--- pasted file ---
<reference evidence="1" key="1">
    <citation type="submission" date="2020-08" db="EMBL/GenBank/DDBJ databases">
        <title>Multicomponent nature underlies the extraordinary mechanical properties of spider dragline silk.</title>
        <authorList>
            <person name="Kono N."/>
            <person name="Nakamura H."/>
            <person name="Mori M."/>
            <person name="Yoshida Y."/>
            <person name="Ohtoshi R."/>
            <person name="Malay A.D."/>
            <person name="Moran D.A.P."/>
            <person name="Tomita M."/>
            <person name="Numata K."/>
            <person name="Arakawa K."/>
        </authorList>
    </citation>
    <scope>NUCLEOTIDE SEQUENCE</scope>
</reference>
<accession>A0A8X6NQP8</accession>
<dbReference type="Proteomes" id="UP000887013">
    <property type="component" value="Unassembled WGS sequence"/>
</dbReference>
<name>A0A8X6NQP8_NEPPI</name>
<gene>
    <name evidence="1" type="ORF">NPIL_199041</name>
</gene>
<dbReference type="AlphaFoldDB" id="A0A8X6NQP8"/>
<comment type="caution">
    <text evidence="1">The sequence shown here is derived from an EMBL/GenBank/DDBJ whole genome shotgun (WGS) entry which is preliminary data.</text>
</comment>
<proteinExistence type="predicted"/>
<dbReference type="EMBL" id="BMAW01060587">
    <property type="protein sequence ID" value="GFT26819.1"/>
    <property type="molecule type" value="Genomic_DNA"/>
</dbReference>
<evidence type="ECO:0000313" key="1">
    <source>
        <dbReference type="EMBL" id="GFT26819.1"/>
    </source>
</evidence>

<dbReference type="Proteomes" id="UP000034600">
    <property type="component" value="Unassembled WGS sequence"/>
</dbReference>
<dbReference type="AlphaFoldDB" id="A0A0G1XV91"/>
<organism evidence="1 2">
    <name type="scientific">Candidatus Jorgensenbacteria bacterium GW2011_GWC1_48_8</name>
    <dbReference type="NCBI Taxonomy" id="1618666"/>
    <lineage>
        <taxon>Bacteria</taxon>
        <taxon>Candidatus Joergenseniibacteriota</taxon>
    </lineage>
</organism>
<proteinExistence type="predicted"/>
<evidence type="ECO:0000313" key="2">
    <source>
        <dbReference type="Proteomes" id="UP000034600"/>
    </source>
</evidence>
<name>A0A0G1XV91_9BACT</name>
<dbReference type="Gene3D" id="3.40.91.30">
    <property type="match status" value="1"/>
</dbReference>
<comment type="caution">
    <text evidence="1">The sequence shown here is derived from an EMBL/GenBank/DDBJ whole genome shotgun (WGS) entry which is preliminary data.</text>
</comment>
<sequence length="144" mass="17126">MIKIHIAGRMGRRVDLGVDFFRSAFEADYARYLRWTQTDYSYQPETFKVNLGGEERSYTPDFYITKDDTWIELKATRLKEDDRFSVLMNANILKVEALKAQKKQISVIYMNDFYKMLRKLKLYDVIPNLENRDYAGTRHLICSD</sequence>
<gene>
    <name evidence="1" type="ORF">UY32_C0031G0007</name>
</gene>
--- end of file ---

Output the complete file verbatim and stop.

<reference evidence="1" key="1">
    <citation type="submission" date="2020-08" db="EMBL/GenBank/DDBJ databases">
        <title>Multicomponent nature underlies the extraordinary mechanical properties of spider dragline silk.</title>
        <authorList>
            <person name="Kono N."/>
            <person name="Nakamura H."/>
            <person name="Mori M."/>
            <person name="Yoshida Y."/>
            <person name="Ohtoshi R."/>
            <person name="Malay A.D."/>
            <person name="Moran D.A.P."/>
            <person name="Tomita M."/>
            <person name="Numata K."/>
            <person name="Arakawa K."/>
        </authorList>
    </citation>
    <scope>NUCLEOTIDE SEQUENCE</scope>
</reference>
<accession>A0A8X6NQP8</accession>
<dbReference type="Proteomes" id="UP000887013">
    <property type="component" value="Unassembled WGS sequence"/>
</dbReference>
<name>A0A8X6NQP8_NEPPI</name>
<gene>
    <name evidence="1" type="ORF">NPIL_199041</name>
</gene>
<dbReference type="AlphaFoldDB" id="A0A8X6NQP8"/>
<comment type="caution">
    <text evidence="1">The sequence shown here is derived from an EMBL/GenBank/DDBJ whole genome shotgun (WGS) entry which is preliminary data.</text>
</comment>
<proteinExistence type="predicted"/>
<dbReference type="EMBL" id="BMAW01060587">
    <property type="protein sequence ID" value="GFT26819.1"/>
    <property type="molecule type" value="Genomic_DNA"/>
</dbReference>
<evidence type="ECO:0000313" key="1">
    <source>
        <dbReference type="EMBL" id="GFT26819.1"/>
    </source>
</evidence>

<dbReference type="Proteomes" id="UP000034600">
    <property type="component" value="Unassembled WGS sequence"/>
</dbReference>
<dbReference type="AlphaFoldDB" id="A0A0G1XV91"/>
<organism evidence="1 2">
    <name type="scientific">Candidatus Jorgensenbacteria bacterium GW2011_GWC1_48_8</name>
    <dbReference type="NCBI Taxonomy" id="1618666"/>
    <lineage>
        <taxon>Bacteria</taxon>
        <taxon>Candidatus Joergenseniibacteriota</taxon>
    </lineage>
</organism>
<proteinExistence type="predicted"/>
<evidence type="ECO:0000313" key="2">
    <source>
        <dbReference type="Proteomes" id="UP000034600"/>
    </source>
</evidence>
<name>A0A0G1XV91_9BACT</name>
<dbReference type="Gene3D" id="3.40.91.30">
    <property type="match status" value="1"/>
</dbReference>
<comment type="caution">
    <text evidence="1">The sequence shown here is derived from an EMBL/GenBank/DDBJ whole genome shotgun (WGS) entry which is preliminary data.</text>
</comment>
<sequence length="144" mass="17126">MIKIHIAGRMGRRVDLGVDFFRSAFEADYARYLRWTQTDYSYQPETFKVNLGGEERSYTPDFYITKDDTWIELKATRLKEDDRFSVLMNANILKVEALKAQKKQISVIYMNDFYKMLRKLKLYDVIPNLENRDYAGTRHLICSD</sequence>
<gene>
    <name evidence="1" type="ORF">UY32_C0031G0007</name>
</gene>